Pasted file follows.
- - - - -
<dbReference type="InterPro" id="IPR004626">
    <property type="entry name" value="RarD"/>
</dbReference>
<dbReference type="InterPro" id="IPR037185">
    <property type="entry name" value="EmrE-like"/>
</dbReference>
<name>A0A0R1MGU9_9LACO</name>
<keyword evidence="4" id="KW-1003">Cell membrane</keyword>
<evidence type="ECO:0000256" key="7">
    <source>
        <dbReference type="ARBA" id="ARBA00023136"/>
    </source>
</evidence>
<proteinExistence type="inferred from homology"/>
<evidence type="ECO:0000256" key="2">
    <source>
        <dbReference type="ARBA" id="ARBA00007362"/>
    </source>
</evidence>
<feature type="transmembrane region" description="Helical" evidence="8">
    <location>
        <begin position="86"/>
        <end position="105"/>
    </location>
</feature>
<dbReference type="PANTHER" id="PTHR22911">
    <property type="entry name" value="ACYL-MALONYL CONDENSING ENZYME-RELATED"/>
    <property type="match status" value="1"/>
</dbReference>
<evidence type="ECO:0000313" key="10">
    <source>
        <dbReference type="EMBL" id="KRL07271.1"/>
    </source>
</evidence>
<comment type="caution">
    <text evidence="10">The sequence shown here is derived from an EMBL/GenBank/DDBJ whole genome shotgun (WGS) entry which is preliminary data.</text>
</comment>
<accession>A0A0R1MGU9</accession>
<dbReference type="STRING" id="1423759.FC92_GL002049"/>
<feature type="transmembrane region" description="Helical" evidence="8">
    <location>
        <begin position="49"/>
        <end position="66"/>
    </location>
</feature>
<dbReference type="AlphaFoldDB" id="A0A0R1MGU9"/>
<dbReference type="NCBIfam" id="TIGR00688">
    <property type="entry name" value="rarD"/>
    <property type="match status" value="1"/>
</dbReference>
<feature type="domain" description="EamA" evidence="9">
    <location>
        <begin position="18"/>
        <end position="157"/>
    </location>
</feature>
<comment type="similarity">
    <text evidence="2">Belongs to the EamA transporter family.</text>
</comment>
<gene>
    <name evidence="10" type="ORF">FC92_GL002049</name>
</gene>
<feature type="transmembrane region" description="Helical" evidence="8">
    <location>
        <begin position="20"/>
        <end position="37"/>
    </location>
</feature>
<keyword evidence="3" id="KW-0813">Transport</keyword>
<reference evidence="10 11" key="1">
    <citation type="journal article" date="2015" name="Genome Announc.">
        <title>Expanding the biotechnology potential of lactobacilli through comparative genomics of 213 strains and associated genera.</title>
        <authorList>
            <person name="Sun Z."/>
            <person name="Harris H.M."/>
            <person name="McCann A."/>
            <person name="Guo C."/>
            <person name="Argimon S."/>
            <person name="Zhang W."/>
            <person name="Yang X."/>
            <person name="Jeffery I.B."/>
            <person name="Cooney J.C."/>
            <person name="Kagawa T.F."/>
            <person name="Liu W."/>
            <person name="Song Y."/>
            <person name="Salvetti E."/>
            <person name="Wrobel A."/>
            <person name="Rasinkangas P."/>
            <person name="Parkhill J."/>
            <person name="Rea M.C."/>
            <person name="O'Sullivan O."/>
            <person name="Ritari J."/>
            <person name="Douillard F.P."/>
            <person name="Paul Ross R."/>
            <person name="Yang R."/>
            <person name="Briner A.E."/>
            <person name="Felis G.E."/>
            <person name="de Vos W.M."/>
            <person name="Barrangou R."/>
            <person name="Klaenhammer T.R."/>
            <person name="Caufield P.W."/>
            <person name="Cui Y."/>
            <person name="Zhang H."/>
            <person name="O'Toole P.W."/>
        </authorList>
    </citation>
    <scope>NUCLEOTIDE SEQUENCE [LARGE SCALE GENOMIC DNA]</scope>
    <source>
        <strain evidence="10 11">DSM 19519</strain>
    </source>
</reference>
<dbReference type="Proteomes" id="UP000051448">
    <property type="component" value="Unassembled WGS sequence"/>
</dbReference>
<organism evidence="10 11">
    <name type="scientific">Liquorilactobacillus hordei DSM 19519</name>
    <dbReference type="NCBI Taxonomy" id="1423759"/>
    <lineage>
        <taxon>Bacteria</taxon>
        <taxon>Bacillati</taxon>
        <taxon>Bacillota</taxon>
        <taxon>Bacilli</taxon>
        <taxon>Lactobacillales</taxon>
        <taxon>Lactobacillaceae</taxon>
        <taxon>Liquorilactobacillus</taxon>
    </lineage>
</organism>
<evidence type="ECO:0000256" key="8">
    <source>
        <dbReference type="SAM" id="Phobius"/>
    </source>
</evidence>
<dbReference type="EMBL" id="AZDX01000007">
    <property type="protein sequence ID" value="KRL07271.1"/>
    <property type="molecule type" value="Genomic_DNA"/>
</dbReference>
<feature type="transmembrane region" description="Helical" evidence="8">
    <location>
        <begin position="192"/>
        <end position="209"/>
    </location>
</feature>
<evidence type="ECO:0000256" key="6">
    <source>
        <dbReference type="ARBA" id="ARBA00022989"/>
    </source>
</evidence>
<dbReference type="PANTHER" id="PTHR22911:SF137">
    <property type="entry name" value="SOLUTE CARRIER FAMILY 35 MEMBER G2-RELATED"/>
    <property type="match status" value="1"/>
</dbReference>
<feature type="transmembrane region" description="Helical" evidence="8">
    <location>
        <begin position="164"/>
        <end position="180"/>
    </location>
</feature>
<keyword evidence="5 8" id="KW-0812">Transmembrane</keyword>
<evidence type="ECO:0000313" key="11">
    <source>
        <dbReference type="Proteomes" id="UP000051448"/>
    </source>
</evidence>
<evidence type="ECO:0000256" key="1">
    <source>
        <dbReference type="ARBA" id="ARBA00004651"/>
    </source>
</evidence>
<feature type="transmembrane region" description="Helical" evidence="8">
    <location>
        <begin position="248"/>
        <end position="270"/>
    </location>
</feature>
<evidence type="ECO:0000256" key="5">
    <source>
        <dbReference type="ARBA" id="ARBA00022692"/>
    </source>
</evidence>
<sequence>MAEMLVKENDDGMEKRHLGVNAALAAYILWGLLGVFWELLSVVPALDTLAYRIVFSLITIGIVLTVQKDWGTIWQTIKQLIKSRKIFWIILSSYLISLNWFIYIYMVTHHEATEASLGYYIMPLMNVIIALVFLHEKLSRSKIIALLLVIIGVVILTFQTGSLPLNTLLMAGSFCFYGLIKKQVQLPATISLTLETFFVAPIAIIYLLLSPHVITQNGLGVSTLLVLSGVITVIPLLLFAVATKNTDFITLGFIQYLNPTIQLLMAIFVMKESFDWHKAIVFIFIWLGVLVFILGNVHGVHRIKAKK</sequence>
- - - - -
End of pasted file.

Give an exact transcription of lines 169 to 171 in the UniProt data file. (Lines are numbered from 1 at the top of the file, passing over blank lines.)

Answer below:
<feature type="transmembrane region" description="Helical" evidence="8">
    <location>
        <begin position="248"/>